NEW YORK—When it comes to social media, some companies "get it" and have grabbed opportunities to be early adopters and have a presence on the front lines. However, many businesses have yet to get on board and be a part of customer conversations.
Natalie Petouhoff, CEO of the Executive's Success Acceleration Firm, spoke of the critical importance of making social media a priority during the final day of the Customer Service Experience conference. Petouhoff commented Wednesday that social customer service sometimes doesn't garner the same rate of importance as other business imperatives.
"We suffer from the Rodney Dangerfield effect," Petouhoff said. "What that means is that we just don't get enough respect in customer service. That can mean that you're not empowered to have the right budget, to do the ordinary things you want to do, and now you're asking for social media."
Petouhoff pointed out that there is still a divide between early adopters and innovators versus those with a business-as-usual mentality.
"Companies are built in silos," she said. "People know their job and they know their sphere of influence and they can't really influence other things. It's going to take really creative CEOs to understand what we're talking about.
"Our job [with social media] is to pitch needing more budget, more resources, more software, or [management] is not going to just say yes. Our job as chasm crossers is to articulate the business case of why social media matters...I think that as...customer experience people, we actually know what people are doing. We're talking to them on a daily basis and it's our job to create that relationship at higher levels so they get it."
To win that respect, it's important to start at the top of the company food chain and begin conversations with CEOs. Petouhoff said that she believe that CEOs, for the large part, don't really understand the connection between social media and customer service, and oftentimes will push it down to lower ranks, to chief marketing officers or customer services managers. Unless a CEO really understands social media, customer service will be mediocre.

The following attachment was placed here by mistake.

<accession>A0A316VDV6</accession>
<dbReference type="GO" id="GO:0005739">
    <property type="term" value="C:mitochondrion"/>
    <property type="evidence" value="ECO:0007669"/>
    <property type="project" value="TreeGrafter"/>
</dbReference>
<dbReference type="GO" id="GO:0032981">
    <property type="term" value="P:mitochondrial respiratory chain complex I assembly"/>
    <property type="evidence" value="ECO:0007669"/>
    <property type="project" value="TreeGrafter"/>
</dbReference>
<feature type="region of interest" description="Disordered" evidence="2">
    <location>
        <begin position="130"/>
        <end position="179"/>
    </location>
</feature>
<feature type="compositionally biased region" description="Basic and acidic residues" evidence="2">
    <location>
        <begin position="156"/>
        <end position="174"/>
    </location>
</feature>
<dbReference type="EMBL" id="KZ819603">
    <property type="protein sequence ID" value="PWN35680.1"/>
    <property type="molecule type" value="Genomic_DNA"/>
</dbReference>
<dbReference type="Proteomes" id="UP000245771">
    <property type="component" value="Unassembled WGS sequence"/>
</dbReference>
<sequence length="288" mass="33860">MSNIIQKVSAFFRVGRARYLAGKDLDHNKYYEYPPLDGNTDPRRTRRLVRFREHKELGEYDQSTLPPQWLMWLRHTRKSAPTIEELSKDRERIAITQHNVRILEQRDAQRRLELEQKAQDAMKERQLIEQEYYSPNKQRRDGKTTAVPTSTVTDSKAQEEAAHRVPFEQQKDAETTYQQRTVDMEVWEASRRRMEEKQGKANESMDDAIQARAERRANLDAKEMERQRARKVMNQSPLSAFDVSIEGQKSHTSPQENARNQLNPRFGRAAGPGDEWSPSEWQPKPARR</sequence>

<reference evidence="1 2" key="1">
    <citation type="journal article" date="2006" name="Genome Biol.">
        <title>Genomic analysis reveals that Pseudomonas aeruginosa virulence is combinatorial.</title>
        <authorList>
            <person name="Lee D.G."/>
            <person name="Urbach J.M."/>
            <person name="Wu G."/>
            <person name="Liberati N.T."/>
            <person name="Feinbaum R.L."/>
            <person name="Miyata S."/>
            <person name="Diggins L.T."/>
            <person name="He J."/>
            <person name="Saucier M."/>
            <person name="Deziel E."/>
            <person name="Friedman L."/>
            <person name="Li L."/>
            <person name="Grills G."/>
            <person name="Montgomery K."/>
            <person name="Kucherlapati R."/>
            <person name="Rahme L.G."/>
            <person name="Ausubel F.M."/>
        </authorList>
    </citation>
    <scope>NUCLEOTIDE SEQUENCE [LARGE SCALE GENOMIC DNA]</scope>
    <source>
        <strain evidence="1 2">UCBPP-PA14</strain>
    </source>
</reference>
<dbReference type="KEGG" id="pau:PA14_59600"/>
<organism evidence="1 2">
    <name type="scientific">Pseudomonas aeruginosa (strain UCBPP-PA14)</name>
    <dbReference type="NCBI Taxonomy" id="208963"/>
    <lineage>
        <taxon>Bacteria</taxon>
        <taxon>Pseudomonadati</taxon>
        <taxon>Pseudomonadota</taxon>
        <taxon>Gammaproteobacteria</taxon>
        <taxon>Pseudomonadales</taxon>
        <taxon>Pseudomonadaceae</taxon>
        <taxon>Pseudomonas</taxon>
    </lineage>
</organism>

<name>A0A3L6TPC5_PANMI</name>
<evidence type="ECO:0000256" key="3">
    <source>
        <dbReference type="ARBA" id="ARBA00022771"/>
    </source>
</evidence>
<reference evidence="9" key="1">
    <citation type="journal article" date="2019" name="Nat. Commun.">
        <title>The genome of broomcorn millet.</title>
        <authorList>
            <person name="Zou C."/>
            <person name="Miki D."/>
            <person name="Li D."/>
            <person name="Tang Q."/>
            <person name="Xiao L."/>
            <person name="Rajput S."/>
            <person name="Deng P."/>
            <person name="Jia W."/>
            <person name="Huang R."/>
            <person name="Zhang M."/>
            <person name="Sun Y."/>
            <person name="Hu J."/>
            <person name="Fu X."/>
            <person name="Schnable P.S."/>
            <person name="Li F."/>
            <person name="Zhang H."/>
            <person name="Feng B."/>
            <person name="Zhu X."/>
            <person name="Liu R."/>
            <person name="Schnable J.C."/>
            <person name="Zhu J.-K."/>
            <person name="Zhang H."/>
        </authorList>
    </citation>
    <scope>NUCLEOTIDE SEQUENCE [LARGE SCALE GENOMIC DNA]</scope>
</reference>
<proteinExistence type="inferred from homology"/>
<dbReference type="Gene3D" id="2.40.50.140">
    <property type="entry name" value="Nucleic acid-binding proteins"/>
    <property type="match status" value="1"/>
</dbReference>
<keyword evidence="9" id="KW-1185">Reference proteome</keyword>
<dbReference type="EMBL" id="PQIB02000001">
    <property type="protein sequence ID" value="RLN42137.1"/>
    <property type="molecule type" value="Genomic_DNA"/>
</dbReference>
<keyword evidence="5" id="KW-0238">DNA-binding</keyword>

"To me, social is listening, and you're responding and engaging," Petouhoff said. "It's really simple. The more things change, the more they stay the same. The question is, do the executives get it? I don't think that they do. I think that CEOs think that people are just sharing family photos [via social media]; they don't see the business revenue. If [CEOs] actually understood that you can increase revenue and decrease costs with social [media], they'd shoot themselves in the head when they look at what they're doing."
It's critical for CEOs and other C-level executives to pay attention to social media outlets, Petouhoff pointed out. What's on Twitter is public, and if negative conversations are happening concerning your company, it could spell real trouble. There's what Petouhoff calls the witness factor; because there's a witness—thousands of eyeballs following conversations about companies on social media—businesses need to change their behavior. Everything is being seen in social networks—what's working, what's not working, and what would be better. Customer service is like the canary in the coal mine, Petouhoff said.
"It's so important to be in the conversation," she said. "Are you monitoring [social media]? Is anybody saying anything about you? If they're not saying anything about you, that's a problem because now you have no voice and you're invisible. Are people saying positive things? You want to take advantage of that, you want to find brand advocates. If it's negative, you need to handle that [as well]."
The combination of customer service and social media is here to stay, and CEOs who are asleep at the wheel risk their brand, reputation, and customer loyalty.
"These trends are happening," Petouhoff said. "If the CEOs are sitting in their offices and people are blowing wind up their skirt and telling them how fabulous [things are], they might not ever realize the [importance of social media]. We have to let the CEO know what's happening because if they're not being prepared to make the shifts that they need to make ...you will see businesses completely disappear. Customers will go if they don't have the experiences [they want].
"When you look at the number of [reviews], whether it's on Yelp or Amazon," Pethouoff continued, "what companies don't realize is that those reviews or comments are like cave paintings;they last millions of years, [they're] permanent, and in many cases, you can't take them back."